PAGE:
A conference organised by Northern Devon Healthcare NHS Trust’s care homes team to raise awareness of best practice in caring for older people has been hailed as ‘inspiring’ by those who attended.
The Caring for Older People Collaboratively conference was held at Barnstaple Rugby Club on 18 November and featured a packed programme of informative talks.
Rebecca Young, nurse educator in the care homes team, said: “The feedback from our fifth conference has been excellent. Delegates have provided a long list of changes to practice that they will be taking back with them as a result of attending, particularly about sepsis and frailty.
“I would like to thank all those who helped put the conference together; it was a fantastic way to share best practice and build relationships that will help improve the quality of care of older people across northern Devon.”
Former BBC Radio Devon presenter Judi Spiers chaired the conference and stressed the importance of education in providing high-quality care for older people. Talks covered a range of topics, such as frailty, dementia, sepsis and using mobile technology.
Speakers included Dr Jenny Child, senior lecturer at Plymouth University, Nicky Nendick, head of inspection, adult and social care from the Care Quality Commission South West, and Georgina McNamara, executive lead nurse for education for the UK Sepsis Trust.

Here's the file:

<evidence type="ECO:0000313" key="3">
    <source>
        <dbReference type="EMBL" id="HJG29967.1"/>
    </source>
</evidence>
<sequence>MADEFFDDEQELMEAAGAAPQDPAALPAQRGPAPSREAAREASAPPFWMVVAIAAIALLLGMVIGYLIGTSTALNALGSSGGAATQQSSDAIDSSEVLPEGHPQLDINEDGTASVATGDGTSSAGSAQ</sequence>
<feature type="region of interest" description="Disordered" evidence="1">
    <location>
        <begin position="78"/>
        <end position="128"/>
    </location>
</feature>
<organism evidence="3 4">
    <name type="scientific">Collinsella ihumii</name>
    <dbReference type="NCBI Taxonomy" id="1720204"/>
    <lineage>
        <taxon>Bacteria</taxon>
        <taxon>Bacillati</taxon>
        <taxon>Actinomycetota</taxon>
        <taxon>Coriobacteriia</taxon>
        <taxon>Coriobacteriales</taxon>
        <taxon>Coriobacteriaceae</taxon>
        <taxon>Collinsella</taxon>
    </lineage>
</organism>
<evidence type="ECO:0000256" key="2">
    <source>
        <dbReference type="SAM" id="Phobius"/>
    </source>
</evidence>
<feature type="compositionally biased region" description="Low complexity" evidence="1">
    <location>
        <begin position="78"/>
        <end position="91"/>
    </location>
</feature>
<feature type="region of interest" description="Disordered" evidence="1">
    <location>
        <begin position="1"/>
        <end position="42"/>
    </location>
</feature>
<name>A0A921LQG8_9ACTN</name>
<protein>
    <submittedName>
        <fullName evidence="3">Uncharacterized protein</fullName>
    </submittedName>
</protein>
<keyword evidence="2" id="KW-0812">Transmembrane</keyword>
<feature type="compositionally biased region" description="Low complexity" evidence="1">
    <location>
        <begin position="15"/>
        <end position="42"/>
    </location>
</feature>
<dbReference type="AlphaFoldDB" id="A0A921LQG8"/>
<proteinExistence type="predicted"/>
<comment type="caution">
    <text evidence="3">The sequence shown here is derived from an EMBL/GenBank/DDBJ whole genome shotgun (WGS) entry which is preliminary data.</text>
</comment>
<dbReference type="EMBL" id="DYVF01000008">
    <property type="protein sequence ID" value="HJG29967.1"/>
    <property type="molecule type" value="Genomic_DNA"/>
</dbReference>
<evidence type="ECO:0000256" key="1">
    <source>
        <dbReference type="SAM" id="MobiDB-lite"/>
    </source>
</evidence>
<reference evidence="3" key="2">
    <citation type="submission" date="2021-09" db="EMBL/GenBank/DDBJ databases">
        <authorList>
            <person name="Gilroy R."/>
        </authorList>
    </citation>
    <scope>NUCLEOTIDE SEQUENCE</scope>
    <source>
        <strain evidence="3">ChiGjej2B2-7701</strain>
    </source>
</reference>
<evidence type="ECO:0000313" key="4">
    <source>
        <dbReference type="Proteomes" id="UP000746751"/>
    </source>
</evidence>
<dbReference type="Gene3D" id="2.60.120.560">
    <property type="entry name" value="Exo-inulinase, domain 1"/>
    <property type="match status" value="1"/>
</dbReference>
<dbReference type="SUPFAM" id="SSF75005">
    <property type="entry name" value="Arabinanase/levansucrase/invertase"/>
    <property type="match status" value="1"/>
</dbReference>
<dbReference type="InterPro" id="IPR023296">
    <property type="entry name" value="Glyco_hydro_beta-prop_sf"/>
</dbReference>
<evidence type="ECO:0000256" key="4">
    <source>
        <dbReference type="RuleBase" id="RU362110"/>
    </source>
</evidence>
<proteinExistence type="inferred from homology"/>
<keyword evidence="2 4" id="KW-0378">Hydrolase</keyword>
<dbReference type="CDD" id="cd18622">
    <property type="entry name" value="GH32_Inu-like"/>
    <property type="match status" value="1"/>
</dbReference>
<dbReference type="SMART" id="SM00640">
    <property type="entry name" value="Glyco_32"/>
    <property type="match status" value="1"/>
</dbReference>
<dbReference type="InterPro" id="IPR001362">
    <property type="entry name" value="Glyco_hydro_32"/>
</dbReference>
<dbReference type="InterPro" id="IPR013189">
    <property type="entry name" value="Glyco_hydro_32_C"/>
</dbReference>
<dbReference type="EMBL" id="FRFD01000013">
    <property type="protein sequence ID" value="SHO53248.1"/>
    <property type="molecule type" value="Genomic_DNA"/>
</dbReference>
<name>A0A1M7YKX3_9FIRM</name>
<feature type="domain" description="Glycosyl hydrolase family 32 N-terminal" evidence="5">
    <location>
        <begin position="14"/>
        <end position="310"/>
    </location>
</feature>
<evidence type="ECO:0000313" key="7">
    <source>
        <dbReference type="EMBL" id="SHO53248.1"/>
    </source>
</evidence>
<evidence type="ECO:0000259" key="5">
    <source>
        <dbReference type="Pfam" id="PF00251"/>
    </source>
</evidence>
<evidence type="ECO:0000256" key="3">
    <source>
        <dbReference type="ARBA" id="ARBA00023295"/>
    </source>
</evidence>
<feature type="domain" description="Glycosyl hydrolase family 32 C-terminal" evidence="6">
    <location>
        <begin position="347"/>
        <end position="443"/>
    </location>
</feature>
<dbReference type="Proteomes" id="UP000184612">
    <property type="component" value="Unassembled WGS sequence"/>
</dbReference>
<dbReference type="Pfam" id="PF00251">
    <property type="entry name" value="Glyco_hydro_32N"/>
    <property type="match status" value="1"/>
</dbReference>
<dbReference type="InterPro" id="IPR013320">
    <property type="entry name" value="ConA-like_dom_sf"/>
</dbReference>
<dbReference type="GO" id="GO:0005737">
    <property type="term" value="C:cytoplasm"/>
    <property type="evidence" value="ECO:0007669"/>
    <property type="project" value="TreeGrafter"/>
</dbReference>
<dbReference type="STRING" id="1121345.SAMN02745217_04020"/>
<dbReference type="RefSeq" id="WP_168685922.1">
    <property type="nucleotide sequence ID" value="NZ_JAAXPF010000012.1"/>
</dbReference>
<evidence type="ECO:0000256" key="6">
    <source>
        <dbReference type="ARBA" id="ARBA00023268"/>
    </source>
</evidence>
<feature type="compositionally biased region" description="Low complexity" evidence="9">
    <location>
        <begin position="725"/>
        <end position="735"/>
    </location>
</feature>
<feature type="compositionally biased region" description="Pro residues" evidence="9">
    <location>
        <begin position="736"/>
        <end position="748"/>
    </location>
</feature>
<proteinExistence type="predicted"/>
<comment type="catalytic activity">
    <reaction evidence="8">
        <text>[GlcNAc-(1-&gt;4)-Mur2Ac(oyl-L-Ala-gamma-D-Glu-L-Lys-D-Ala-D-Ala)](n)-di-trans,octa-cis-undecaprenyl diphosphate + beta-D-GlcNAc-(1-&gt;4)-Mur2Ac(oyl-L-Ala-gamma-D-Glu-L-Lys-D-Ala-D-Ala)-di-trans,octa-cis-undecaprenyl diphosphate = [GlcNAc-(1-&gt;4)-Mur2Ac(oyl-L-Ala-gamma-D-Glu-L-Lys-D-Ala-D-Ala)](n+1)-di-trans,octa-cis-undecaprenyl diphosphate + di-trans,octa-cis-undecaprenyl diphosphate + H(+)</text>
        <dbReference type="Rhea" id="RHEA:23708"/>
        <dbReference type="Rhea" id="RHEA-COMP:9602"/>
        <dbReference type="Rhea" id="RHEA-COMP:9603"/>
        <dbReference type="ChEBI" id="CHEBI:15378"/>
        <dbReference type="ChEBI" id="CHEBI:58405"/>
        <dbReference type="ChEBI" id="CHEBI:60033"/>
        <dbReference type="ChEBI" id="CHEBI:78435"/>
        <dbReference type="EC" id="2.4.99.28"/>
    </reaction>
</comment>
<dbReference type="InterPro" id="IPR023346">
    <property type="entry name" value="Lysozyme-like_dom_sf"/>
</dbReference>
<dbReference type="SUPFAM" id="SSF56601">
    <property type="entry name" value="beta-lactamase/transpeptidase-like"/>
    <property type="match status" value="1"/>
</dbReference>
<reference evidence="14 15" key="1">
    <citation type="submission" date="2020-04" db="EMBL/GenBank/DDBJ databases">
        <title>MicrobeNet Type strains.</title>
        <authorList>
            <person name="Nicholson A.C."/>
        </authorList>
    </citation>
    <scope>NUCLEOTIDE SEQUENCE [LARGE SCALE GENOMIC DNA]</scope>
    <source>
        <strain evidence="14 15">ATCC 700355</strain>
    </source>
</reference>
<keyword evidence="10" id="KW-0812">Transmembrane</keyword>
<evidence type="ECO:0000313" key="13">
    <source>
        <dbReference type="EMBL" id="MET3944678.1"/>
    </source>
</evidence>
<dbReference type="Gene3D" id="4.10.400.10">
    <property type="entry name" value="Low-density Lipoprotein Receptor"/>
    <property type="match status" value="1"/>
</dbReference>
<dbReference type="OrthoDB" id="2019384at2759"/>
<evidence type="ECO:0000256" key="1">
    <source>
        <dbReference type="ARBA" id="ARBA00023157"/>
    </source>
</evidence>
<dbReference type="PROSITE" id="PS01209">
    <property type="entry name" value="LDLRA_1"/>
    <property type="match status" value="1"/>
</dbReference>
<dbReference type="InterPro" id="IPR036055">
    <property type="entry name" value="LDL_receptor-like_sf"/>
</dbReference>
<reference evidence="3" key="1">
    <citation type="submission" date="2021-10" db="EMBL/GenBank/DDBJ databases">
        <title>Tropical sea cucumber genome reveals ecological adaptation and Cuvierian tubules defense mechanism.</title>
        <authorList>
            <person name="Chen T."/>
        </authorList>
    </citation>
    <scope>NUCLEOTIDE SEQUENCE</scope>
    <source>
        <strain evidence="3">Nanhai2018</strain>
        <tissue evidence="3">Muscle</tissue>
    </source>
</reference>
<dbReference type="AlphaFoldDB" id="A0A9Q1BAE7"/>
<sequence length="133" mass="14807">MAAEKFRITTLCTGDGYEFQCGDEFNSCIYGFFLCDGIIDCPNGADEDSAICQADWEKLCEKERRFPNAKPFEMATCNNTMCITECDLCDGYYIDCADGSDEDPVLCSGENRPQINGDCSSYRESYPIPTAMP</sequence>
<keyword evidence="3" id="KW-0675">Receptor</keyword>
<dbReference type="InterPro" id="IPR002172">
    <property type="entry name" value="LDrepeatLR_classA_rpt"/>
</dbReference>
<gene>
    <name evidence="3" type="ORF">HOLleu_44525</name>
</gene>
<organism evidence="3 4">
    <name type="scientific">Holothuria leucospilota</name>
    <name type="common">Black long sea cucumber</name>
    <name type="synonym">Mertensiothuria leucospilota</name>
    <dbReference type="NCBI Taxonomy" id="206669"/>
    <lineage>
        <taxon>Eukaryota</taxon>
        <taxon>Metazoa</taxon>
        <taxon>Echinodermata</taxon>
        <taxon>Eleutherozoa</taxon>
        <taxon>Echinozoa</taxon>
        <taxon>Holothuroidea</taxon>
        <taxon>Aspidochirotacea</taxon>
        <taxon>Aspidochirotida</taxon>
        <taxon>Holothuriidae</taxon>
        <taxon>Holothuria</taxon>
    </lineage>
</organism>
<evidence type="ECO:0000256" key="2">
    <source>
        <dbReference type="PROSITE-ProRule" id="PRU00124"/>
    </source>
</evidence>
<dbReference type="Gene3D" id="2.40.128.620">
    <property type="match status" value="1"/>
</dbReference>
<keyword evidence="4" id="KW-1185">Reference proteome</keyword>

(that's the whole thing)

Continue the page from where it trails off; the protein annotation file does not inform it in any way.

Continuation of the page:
North Devon MP Peter Heaton-Jones attended the conference alongside staff from care homes and domiciliary care providers and said he will be meeting with the Trust’s care homes team in the New Year to hear more about what they do.
The team raised money for two charities during the event, including Children in Need and TorrAGE Ageing Well. In addition, they collected shoeboxes for the South West Homeless and Operation Christmas Child appeals.
The care homes team provides free training, education and support to independent care providers in North Devon, including care homes and domiciliary care providers. The team is led by Tracey Morrish and consists of four nurse educators, one occupational therapist educator, one paramedic educator and a safeguarding nurse.
They aim to improve the safety and quality of care for residents and enhance collaborative working between organisations. Since it was set up in 2012, the team has helped to improve patient experience and health outcomes for residents at nursing and residential care homes and those receiving care from domiciliary care providers.